mule skinner

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mule skinner

[′myül ‚skin·ər]
(mining engineering)
A mule driver.
References in classic literature ?
We paid one guide and paid for one muleteer to each donkey.
A pack of ragged Portuguese muleteers crowded around us, offering their beasts at half a dollar an hour--more rascality to the stranger, for the market price is sixteen cents.
The donkeys all stood still after the catastrophe and waited for their dismembered saddles to be patched up and put on by the noisy muleteers.
We arrived home again finally, after a ten-mile excursion, and the irrepressible muleteers scampered at our heels through the main street, goading the donkeys, shouting the everlasting "Sekki-yah," and singing "John Brown's Body" in ruinous English.
LH: Does the muleteer actually move all those clocks with a man in them?
In a scene that develops in the province of the Aymaraes, along with a Spanish muleteer we see a personage with chin adornment leading a horse with alforjas full with six children procreated by priests.
Walker argues that this partnership should not be considered exceptional, not only an extension of Bastidas's long-standing involvement in the wide-ranging commercial dealings of her muleteer husband, but as typical of Andean marriages of this period, in which women often were engaged extensively with the cash economy and managed the household budget.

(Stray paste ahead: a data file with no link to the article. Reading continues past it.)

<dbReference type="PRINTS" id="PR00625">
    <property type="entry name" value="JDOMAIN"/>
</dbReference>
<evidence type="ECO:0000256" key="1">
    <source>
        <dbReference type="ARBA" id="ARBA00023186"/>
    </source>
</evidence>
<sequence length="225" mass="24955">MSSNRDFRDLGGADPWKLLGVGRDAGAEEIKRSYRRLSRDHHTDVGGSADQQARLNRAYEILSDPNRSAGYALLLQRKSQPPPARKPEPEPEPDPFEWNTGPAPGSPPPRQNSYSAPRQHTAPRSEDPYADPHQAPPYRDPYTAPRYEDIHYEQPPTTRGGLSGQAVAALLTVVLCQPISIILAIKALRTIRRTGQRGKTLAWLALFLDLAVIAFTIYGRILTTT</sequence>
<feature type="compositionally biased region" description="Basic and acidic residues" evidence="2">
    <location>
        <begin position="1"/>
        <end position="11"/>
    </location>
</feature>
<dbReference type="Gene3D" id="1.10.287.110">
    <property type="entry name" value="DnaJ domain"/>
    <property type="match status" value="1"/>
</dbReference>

The priest made the necessary arrangements with a muleteer and sent her to our Hassitshe agent, from where she was sent to us.
Juan Vazquez, Muleteer of Seventeenth-Century Mexico", en The Americas, 37:4 (1981), pp.
Banker, an authority on the painter, told me at the press opening that Piero's father was a muleteer, a lucrative form of commercial transport in the fifteenth century.
42) In terms of labor, a very experienced muleteer could charge up to 10 pesos per month, while a skilled textile worker earned up to 5 pesos a month.
Contemporaneous Spanish readers of the novel would thus easily recognize the arrieros as mariscos (Redondo 64), and would therefore not be surprised to learn in chapter sixteen that another, wealthier muleteer might be a relative of Cide Hamete Benengeli.